To impeach Trump is not to eject him from the White House. An impeachment is similar to an indictment. The “grand jury” that decides on an impeachment is the U.S. House. The “jury” is the U.S. Senate. If the House decides to impeach, the news is sent over to the Senate, which then decides, by debating and voting, that he or she is guilty as charged or not. Only if the Senate’s verdict on Trump is “guilty” would he have to leave the White House and go back to the former life he so enjoyed and live again at Trump Tower, Mar-a-Lago, or anywhere else.
The House’s vote on whether to take its preliminary steps to impeach might be yes, and the process could begin. To think this through together, though, let’s guess that the motion to investigate concerning whether to impeach fails. No action now.
Well, as I see it, those trying now to impeach Trump would have done their duty to their grandchildren and the country, and two Novembers from now the voting people of the United States would have an absolutely clear record vote, impeach Trump or don’t, on which to ground their own votes on the election or re-election of all the 435 House members, and, if it had come to a Senate vote, a third of the 100 U.S. senators. If the Democrats took back the House in 2018, then, if a second attempt was still needed, the pro-impeachment members would have the votes to move against Trump just as the House moved against Nixon in 1973.
Common sense dictates that any member of Congress with an interest in truth or the Constitution wait until the 2018 midterms before instituting impeachment proceedings against President Donald Trump. After all, the House now is dominated by Trump's own party, and they don't seem too ruffled by anything he does. But in this latest essay, Ronnie Dugger gives an equally common sense reason for starting the impeachment call (as well as a useful recap of how impeachment works). He writes:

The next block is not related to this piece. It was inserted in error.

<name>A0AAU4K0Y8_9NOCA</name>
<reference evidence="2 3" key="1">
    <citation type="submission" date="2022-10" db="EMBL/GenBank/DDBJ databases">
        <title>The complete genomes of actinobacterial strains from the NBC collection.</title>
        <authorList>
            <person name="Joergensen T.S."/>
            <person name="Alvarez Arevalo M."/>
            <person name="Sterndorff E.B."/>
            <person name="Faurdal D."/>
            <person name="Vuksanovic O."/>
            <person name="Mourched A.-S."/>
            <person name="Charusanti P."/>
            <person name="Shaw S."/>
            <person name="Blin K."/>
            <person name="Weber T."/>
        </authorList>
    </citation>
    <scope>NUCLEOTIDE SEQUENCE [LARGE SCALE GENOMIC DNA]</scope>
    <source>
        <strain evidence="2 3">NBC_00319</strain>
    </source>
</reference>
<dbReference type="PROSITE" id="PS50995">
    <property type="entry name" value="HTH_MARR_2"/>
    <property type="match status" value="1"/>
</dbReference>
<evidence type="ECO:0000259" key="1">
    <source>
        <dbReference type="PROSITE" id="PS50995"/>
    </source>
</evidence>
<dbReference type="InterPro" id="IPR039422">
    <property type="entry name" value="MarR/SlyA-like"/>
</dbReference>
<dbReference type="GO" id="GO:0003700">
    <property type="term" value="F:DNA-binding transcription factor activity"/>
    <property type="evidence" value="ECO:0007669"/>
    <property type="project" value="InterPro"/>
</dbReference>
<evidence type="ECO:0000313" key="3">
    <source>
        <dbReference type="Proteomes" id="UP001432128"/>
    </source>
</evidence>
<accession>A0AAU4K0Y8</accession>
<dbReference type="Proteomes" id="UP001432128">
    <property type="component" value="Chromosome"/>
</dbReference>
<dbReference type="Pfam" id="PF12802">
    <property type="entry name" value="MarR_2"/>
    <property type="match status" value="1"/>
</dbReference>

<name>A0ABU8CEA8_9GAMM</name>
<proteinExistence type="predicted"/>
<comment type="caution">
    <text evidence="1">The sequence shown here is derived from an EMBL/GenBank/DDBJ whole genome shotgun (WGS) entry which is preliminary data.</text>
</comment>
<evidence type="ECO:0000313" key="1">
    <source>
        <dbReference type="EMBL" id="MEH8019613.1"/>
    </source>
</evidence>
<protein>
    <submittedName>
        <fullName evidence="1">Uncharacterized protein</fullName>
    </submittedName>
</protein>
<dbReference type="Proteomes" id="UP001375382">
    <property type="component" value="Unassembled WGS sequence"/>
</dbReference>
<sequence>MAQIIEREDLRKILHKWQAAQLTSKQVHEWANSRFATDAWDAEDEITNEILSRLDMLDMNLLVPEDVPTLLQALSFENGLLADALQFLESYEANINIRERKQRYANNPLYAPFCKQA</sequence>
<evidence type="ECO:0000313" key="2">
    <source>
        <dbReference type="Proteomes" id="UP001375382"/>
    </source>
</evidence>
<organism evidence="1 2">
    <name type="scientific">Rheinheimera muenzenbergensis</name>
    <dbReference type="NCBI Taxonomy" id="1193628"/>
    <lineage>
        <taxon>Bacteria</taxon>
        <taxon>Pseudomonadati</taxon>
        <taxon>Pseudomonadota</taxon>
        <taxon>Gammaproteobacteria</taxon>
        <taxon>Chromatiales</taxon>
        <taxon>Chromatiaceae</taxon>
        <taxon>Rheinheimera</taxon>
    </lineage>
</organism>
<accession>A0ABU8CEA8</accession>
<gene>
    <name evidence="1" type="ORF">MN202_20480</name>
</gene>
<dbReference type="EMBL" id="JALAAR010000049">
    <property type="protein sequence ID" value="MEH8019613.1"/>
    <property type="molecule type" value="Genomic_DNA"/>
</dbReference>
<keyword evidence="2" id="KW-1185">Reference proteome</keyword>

Ronnie also offers a nice recap of Trump administration acts that will drag the country further to the right, from Neil Gorsuch's appointment to the Supreme Court and likely many right-wing judges now named to the lower courts; hand more economic power over to the rich and their immediate dependents through attacks on Medicare, the ACA repeal, and a revised tax policy; and bring us closer to both boots-on-the-ground war and the possibility of more impulsive missile strikes. The stakes are certainly high enough that the call to get House and possibly Senate "On the record, vote yes, vote no, or abstain!" on the future of a Trump presidency will be a welcome clarification of hundreds of 2018 candidates' stands on executive power and the Constitution.